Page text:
As the capital of chocolate of Europe (and maybe the world?), Brussels is full of incredible chocolate shops owned by renowned chocolatiers. In fact, Brussels has more chocolate factories than any other city on earth. Chocolate tasting is one of the top reasons why people travel to Brussels, and there is even a special neighborhood dedicated to it – Le Sabon.

Needless to say, if you’re planning a trip to Belgium, then tasting the best Belgian chocolate needs to be on top of your to-do list. With Belgium’s history and tradition of chocolate making, there’s no better place to eat, buy and gorge out on all things chocolate. With so many options to choose from, figuring out the mind-blowing from the mediocre can be a challenge. How do you decide where to go?

As the discerning foodie that I am, I have sampled my fair share of chocolate shops in Brussels during my many trips there. And I am here to spill the tea! Ranging from the historical and traditional all the way to the contemporary and creative, this blog post will highlight the top 6 chocolate shops in Brussels. I will help you avoid the common tourist traps and chocolate fountains in the city center, opting instead for award-winning and creative chocolate shops around Brussels. 

Where to Find the Very Best Chocolate in Brussels

Why is Belgian Chocolate So Famous?

Belgium has a long history of chocolate production that dates back to – you guessed it – colonialism. After the Scramble for Africa in the 1880s, Belgium brutally colonized the Congo and began fiercely extracting resources from the African continent, including cocoa. As an emerging global commodity, Belgium got a head start on chocolate production during this time period, and pretty much never looked back. Pralines and chocolate bars were invented around the turn of the century, firmly establishing Belgian dominance over the chocolate industry.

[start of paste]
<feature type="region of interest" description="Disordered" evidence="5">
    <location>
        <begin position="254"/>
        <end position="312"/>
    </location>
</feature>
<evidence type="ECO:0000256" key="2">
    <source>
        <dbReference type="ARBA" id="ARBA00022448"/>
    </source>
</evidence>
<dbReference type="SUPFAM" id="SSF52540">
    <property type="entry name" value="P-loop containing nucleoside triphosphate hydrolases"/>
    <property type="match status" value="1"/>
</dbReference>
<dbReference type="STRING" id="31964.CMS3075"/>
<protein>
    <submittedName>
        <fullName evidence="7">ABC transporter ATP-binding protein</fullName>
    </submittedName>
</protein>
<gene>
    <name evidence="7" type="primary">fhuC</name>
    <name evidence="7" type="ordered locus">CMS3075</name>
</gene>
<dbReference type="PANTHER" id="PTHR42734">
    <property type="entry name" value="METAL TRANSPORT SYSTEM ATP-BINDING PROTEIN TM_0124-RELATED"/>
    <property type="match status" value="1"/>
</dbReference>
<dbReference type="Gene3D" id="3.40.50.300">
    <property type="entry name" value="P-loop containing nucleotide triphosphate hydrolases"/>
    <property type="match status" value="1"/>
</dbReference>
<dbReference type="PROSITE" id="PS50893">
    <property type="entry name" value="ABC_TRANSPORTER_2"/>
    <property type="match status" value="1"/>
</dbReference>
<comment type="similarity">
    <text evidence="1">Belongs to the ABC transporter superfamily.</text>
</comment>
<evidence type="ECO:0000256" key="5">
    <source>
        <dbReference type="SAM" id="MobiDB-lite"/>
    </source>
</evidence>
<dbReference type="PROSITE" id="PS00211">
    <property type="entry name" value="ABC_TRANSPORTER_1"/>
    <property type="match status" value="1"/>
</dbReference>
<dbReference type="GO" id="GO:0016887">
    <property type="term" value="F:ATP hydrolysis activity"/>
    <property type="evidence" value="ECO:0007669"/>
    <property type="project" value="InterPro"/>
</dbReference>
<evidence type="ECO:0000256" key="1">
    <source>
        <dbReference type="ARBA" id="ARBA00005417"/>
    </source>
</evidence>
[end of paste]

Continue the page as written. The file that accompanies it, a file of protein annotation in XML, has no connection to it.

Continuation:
Nowadays, it is a perpetual argument between Switzerland and Belgium over who makes the best chocolate in Europe; but to many, Belgium is the winner. It’s not only the deep knowledge and tradition that set Belgian chocolate apart. It is also the high-quality sourcing, continual refinement of processes, and experimentation with unique ingredients and recipes. Belgian chocolatiers are on the cutting edge of pastry and chocolate cuisine, and you can expect to discover some amazing chocolate while traveling in Brussels.

The 6 Best Chocolate Shops in Brussels

Wittamer

Located in the upscale Sablon neighborhood along Place du Grand Sablon, Wittamer has been offering chocolates to the patrons of Brussels since 1910. They’ve developed a global reputation over the years for being one of the best chocolatiers in Belgium. You can expect to see tourist crowds here. Thankfully, the creations live up to the hype. I loved the lightning bolt-shaped case running down the center of the shop, full with 3 dozen different flavors of bonbons. Famous options included their Sumo ganache, Tarragona praline, marrons glacés and Chocolate-dipped candied nuts.

Mary

Founded by Mary Delluc in 1919, Mary is one of the most famous chocolate shops in Brussels. Not in small part due to its amazing (and luxurious) location directly on the Grand Palace square. As you enter the small shop, you will feel an air of sophistication. From the art deco branding and vintage style packaging, to the gold wallpaper and well-dressed employees, this place feels like old world luxury. But it isn’t just marketing that Mary is good at. The chocolate is crafted with the highest quality ingredients all the way down to the raw cocoa. Their truffles are hand-rolled and the array of different pralines are especially noteworthy – they were my favorite in all of Belgium!